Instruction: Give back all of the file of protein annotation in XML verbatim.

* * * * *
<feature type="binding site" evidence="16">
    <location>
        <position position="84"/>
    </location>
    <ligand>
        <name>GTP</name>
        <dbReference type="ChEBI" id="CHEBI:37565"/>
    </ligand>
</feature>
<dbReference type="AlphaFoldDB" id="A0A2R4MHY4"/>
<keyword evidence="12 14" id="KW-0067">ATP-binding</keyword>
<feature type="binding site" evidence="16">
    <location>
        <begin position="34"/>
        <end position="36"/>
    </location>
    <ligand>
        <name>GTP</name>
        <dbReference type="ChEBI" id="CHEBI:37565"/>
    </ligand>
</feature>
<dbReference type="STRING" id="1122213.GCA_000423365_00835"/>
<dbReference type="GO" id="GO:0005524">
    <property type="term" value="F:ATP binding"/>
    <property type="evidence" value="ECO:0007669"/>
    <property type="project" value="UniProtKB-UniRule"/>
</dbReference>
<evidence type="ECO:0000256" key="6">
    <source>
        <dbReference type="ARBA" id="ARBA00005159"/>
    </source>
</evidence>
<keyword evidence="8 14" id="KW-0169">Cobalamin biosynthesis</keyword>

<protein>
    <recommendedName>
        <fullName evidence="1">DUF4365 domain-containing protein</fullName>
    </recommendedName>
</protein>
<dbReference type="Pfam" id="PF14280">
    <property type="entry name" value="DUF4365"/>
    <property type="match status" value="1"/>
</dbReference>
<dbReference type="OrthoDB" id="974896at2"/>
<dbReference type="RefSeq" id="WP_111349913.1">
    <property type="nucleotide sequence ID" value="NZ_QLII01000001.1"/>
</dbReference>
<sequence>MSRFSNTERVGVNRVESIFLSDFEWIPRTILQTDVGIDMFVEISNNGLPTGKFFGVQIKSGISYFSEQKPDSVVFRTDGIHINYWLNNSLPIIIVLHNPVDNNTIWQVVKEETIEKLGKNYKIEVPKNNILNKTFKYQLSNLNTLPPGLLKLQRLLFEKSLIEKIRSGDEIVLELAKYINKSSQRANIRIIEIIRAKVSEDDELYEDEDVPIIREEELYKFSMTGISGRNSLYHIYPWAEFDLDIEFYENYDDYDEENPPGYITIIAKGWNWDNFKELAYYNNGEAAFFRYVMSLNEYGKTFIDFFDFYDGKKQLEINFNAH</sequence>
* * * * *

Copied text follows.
<feature type="binding site" evidence="16">
    <location>
        <position position="84"/>
    </location>
    <ligand>
        <name>GTP</name>
        <dbReference type="ChEBI" id="CHEBI:37565"/>
    </ligand>
</feature>
<dbReference type="AlphaFoldDB" id="A0A2R4MHY4"/>
<keyword evidence="12 14" id="KW-0067">ATP-binding</keyword>
<feature type="binding site" evidence="16">
    <location>
        <begin position="34"/>
        <end position="36"/>
    </location>
    <ligand>
        <name>GTP</name>
        <dbReference type="ChEBI" id="CHEBI:37565"/>
    </ligand>
</feature>
<dbReference type="STRING" id="1122213.GCA_000423365_00835"/>
<dbReference type="GO" id="GO:0005524">
    <property type="term" value="F:ATP binding"/>
    <property type="evidence" value="ECO:0007669"/>
    <property type="project" value="UniProtKB-UniRule"/>
</dbReference>
<evidence type="ECO:0000256" key="6">
    <source>
        <dbReference type="ARBA" id="ARBA00005159"/>
    </source>
</evidence>
<keyword evidence="8 14" id="KW-0169">Cobalamin biosynthesis</keyword>

<protein>
    <recommendedName>
        <fullName evidence="1">DUF4365 domain-containing protein</fullName>
    </recommendedName>
</protein>
<dbReference type="Pfam" id="PF14280">
    <property type="entry name" value="DUF4365"/>
    <property type="match status" value="1"/>
</dbReference>
<dbReference type="OrthoDB" id="974896at2"/>
<dbReference type="RefSeq" id="WP_111349913.1">
    <property type="nucleotide sequence ID" value="NZ_QLII01000001.1"/>
</dbReference>
<sequence>MSRFSNTERVGVNRVESIFLSDFEWIPRTILQTDVGIDMFVEISNNGLPTGKFFGVQIKSGISYFSEQKPDSVVFRTDGIHINYWLNNSLPIIIVLHNPVDNNTIWQVVKEETIEKLGKNYKIEVPKNNILNKTFKYQLSNLNTLPPGLLKLQRLLFEKSLIEKIRSGDEIVLELAKYINKSSQRANIRIIEIIRAKVSEDDELYEDEDVPIIREEELYKFSMTGISGRNSLYHIYPWAEFDLDIEFYENYDDYDEENPPGYITIIAKGWNWDNFKELAYYNNGEAAFFRYVMSLNEYGKTFIDFFDFYDGKKQLEINFNAH</sequence>